New dispute resolution policy for '.tr' domain names

Turkey

The Communiqué on the Operation of the Dispute Resolution Mechanism Relating to Internet Domain Names, which applies to the resolution of disputes involving ‘.tr’ domain names, was published in the Official Gazette in August 2013, pursuant to the Ordinance on Internet Domain Names of 2010. Although the communiqué will enter into force only after the Network Information System for ‘.tr’ domain names - TRABIS - has come into operation, it is significant as it introduces a whole new set of rules and policies for domain name disputes in Turkey.

Typical examples of malicious actions mentioned within the communiqué include, but are not limited to:

  • seeking to obtain and/or use a domain name to prevent third parties from using their trade names, trademarks, etc, so that the domain name holder can ride on the coat-tails of the trade name or trademark at issue and benefit therefrom; and
  • seeking to obtain a domain name in order to transfer or sell it to a third party having rights over the terms contained in that domain name.

These actions constitute prima facie bad-faith purchases and/or uses of the domain names. In order to prevent such purchases/sales, Dispute Resolution Service Providers (DRSPs) and a system to resolve disputes via arbitration will be introduced. However, certain aspects of the communiqué raise some questions that will hopefully be answered in practice.

According to the communiqué, universities, public occupational institutions and international organisations may, under certain conditions, apply to become DRSPs. These entities shall resolve disputes via an arbitrator or an ‘arbitration committee’ consisting of three arbitrators; there must be a minimum of 10 arbitrators within each entity. The parties involved in a dispute must decide whether the case will be heard by a single arbitrator or a committee of three arbitrators. A defendant has 10 days to submit a reply to the complainant’s petition. The parties may in no way communicate with the arbitrator or arbitration committee; all correspondence must be with the DRSP, for example by email or facsimile.

Arbitrators must have a minimum of three years’ experience in IP, trademark, commercial or IT law. According to the communiqué, a dispute may be resolved in three ways - the arbitrator or arbitration committee may:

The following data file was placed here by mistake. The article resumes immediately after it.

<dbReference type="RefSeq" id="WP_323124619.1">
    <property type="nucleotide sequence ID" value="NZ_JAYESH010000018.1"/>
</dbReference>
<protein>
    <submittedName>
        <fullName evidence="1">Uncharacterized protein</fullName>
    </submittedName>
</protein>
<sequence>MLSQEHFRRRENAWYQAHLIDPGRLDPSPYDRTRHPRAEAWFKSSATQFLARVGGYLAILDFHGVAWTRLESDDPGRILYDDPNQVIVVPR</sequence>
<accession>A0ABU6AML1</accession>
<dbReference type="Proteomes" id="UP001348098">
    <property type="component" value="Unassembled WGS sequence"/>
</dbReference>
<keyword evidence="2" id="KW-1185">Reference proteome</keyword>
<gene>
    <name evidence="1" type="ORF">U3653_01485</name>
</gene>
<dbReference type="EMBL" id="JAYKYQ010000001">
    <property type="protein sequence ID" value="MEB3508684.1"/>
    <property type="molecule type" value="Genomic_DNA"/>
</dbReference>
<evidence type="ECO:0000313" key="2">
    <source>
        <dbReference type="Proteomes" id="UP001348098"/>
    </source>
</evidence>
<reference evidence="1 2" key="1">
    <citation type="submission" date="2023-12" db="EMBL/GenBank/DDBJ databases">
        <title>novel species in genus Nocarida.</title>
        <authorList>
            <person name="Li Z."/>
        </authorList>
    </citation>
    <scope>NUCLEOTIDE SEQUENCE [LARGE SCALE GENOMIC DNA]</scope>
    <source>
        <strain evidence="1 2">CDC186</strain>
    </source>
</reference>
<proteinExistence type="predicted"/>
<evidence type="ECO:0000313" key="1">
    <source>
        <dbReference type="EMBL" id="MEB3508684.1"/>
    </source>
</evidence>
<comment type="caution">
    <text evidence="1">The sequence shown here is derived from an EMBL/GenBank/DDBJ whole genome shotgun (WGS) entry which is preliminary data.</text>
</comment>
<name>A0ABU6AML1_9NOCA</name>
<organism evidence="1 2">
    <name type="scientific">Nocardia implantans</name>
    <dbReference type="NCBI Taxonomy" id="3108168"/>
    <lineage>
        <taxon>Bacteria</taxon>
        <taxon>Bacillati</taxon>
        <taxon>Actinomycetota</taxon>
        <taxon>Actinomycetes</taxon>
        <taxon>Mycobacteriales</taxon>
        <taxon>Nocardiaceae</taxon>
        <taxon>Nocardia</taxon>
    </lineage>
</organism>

1. cancel the disputed domain name according to the request of complainant;
  2. transfer the domain name to the complainant; or
  3. reject the complaint based on the relevant legislation, case law and court decisions.

Arbitrators must be impartial, and the parties have the right to reject the arbitrator(s) hearing their case.

A decision must be given within 15 days of the date on which the parties submitted their petitions, with an additional five days in exceptional cases. This 15-day period is more beneficial to the parties than the one-month period set forth in the Turkish Code of Civil Procedure. The decision must then be published on the DRSP’s website and TRABIS must be notified of the decision. According to the Code of Civil Procedure, parties cannot appeal the decision, but may apply for an action for rescission. Such application may be filed within one month of the receipt of the decision.

Importantly, the communiqué raises some issues:

  1. It is still not fully clear whether the resolutions are binding or not; and
  2. It is stated that anything not covered in the communiqué shall be regulated by the Information Technologies and Communications Authority.  

With regard to the first point, if the resolutions are binding, then they must be made on legal grounds, meaning that they will amount to a written agreement between the parties. However, this system must not cause the courts to lose their sole authority in deciding on unfair competition and personal rights cases. On the other hand, such procedure would be faster, more practical and cheaper for the parties.

As for the second point, this provision - which seems to shift the legislative power to an executive body - must be interpreted very carefully, as the Turkish legal system does not accept such a shift. Any gaps within a piece of legislation shall be filled only by other laws - in this case, the Code of Civil Procedure, for instance.

Ceylin Beyli and E Ezgi Alpsu, CBL Law Office, Istanbul

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